Excellencies, ladies and gentlemen,
I am very pleased to address this side event on tackling environmental crime.
In the midst of the COVID-19 pandemic, there is every reason to keep the issue of environmental crime high on the international agenda.
The illegal exploitation of natural resources contributes to biodiversity loss, impoverishes communities and threatens human health.
The 2020 World Wildlife Crime Report shows that the illicit wildlife trade is a global, lucrative business, with no country left untouched.
Organized criminal groups are drawing major profits from the poaching, trafficking and illegal sale of environmental resources. This includes wildlife, but also forest and fisheries crime, waste trafficking, illegal mining and timber trafficking.
By sabotaging our planet, livelihoods, security and development, environmental crime and other forms of organized crime threaten our chances of a sustainable recovery.
Global challenges require global responses. Countries need adequate and consistent legislation, which addresses environmental crime under the scope of the UN Convention against Transnational Organized Crime, and its international cooperation framework.
Closing gaps in legislation across regions prevents traffickers from simply shifting their activities to countries with weaker protections in place.
I would like to express our thanks to France for its support for UNODC’s work to combat environmental crime as a form of organized criminal activity, including through the development of a series of legislative guides on these issues.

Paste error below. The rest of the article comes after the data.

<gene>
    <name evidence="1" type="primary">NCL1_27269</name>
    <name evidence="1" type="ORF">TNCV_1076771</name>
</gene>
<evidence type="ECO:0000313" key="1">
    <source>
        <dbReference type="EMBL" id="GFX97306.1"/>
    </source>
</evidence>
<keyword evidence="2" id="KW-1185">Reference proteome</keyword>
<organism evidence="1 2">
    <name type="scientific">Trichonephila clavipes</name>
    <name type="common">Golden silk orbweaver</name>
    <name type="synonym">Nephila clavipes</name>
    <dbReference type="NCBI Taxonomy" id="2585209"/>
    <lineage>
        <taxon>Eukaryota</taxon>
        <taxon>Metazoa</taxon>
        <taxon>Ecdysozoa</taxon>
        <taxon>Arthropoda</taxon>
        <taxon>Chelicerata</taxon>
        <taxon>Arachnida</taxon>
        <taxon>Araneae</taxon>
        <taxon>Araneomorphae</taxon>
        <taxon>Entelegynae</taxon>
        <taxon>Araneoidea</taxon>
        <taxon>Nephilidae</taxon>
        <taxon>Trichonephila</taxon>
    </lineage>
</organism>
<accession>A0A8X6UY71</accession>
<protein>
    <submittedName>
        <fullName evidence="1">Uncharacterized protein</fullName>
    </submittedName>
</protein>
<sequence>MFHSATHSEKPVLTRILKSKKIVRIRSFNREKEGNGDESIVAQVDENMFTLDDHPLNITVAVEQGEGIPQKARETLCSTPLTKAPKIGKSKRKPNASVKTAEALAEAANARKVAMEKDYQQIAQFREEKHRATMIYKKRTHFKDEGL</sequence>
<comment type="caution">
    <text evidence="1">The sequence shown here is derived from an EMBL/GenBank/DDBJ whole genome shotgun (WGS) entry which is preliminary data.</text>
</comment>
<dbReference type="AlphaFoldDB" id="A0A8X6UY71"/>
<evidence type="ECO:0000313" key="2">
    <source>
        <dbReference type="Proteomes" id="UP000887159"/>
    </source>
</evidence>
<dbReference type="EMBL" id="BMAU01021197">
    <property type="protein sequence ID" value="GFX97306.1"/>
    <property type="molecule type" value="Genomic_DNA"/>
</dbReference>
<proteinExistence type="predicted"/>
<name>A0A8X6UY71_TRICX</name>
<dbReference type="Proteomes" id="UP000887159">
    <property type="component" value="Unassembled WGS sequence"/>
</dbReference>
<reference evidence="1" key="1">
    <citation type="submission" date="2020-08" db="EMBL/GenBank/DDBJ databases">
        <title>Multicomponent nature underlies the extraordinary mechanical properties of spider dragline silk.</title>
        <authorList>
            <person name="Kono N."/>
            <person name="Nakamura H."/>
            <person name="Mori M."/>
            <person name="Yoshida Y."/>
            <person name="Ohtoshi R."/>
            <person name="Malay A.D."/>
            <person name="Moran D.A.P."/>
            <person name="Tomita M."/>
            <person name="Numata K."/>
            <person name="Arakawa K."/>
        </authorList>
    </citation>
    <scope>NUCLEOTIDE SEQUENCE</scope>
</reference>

To curb environmental crime and bring perpetrators to justice, a holistic approach across the criminal justice chain is needed, from frontline officers to investigators, prosecutors and the judiciary.
UNODC, as guardian of the Convention, provides technical assistance and capacity building to improve knowledge of environmental crimes and raise awareness of their impact; support information sharing for cross-border investigations; and improve coordination among national, regional and international stakeholders.
Through its Global Programme for Combating Wildlife and Forest Crime, UNODC has assisted more than 30 countries in Africa, Asia and Latin America last year.
We have expanded the programme to include other environmental crimes, such as minerals and waste trafficking, in response to increasing technical assistance requests from Member States.
I would like to thank our donors and partners for supporting this work.
Je remercie aussi chaleureusement la France pour l’organisation de l’événement d’aujourd’hui.
I wish you all a successful event.